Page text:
The Renegades faithful broke a deafening near-silence after the final out, and the P.A. announcer extended the IronBirds’ congratulations to the Renegades on clinching the division championship, their first since 1998 (when current Manager Jared Sandberg was a player) and only their second since the establishment of the franchise in 1994. While not planned this way, a fine 12-minute display of fireworks put a nice exclamation point on the victory.
On the lighter side, Glen and I caught a T-shirt during a sixth-inning toss and gave it to Charles’ little sister Avery, who was thrilled beyond description. Four-year-old Mason Jack sang The Star-Spangled Banner before the game and, despite changing keys a couple of times, gave a more sincere and accurate rendition than what I have heard from some adults. Bob and I later had an opportunity to congratulate Mason and his mother, Tina, who told us he also likes to sing God Bless America, which was not sung last night or tonight. It turns out that Tina is part of a performing group called Catty Shack Girls, five of whom were gathered on the concourse; Bob suggested that, if she, Mason and the others are ever in the Hudson Valley, they might consider trying to work out something at Dutchess Stadium and gave Tina contact information.
After the fireworks we headed past the clubhouse, where we congratulated Jared and Marty, shaking hands still wet from celebratory champagne. We then positioned ourselves between the clubhouse and the Marriott hotel, where we congratulated the players as they came by, enjoying good conversation with the Eppersons and Finnerans in between. Jared thanked us again for coming down and supporting the team. We told him we were so happy for the team and everybody associated with it, and he in turn said he was really happy for the fans.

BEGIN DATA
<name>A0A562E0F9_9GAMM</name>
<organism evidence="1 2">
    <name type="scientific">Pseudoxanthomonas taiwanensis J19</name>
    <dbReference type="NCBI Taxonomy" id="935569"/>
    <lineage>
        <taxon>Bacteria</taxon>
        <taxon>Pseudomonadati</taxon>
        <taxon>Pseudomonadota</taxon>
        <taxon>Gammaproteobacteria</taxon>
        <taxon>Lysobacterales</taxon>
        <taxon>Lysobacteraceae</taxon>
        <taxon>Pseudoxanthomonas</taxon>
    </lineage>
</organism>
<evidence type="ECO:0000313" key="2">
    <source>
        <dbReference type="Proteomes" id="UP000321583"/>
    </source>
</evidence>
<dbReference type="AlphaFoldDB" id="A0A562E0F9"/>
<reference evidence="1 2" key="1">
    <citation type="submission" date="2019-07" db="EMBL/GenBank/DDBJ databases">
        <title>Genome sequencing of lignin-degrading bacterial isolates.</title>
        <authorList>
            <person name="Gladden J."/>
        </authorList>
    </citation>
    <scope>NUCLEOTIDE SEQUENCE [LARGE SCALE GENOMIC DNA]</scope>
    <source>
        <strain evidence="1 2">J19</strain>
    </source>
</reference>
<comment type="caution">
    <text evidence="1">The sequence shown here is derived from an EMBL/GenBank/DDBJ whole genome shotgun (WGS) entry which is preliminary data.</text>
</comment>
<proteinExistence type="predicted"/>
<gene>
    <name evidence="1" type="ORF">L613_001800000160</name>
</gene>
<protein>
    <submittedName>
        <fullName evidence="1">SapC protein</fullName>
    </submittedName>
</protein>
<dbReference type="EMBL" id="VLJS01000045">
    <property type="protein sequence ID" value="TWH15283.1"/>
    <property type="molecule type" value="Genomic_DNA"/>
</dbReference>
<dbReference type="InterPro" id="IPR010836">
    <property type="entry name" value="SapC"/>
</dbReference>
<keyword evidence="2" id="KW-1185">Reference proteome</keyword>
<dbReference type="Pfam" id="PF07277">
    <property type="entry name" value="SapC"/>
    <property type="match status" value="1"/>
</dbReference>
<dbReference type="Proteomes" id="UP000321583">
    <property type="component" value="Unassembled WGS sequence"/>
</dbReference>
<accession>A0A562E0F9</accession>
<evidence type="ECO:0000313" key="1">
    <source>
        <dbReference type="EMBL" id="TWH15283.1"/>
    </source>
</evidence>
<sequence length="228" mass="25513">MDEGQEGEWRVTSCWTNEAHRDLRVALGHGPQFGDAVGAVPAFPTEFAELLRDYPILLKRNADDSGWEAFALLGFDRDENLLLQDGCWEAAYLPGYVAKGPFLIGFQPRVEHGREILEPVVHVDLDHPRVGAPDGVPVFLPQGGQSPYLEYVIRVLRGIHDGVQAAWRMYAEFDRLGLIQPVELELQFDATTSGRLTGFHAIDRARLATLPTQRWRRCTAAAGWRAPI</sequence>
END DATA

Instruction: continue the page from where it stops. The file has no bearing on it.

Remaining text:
Players and families eventually drifted off to celebrate. Bob and I had a long drive ahead of us and opted to make do with the nourishment we already had instead of returning to Wawa for more coffee. My car’s dashboard clock showed 10:57 as we left Ripken Stadium. Mercifully, traffic was normal as we headed up I-95, the Delaware Memorial Bridge, I-295, I-195 and the Garden State Parkway, staying fairly close to each other (just in case of a problem, which mercifully did not happen) until Exit 163, where Bob headed up Route 17 while I continued up the parkway. After gassing up at the last service area before New York, I continued without mishap across the Thruway, up the Palisades Interstate Parkway and across the Bear Mountain Bridge, arriving home safe and sound, thank God, at 2:33 a.m., 213 miles from Ripken Stadium, tired but happy.
Next post: The Renegades travel to Troy to play the Tri-City ValleyCats in the final three games of the regular season, with home-field advantage in the playoffs at stake.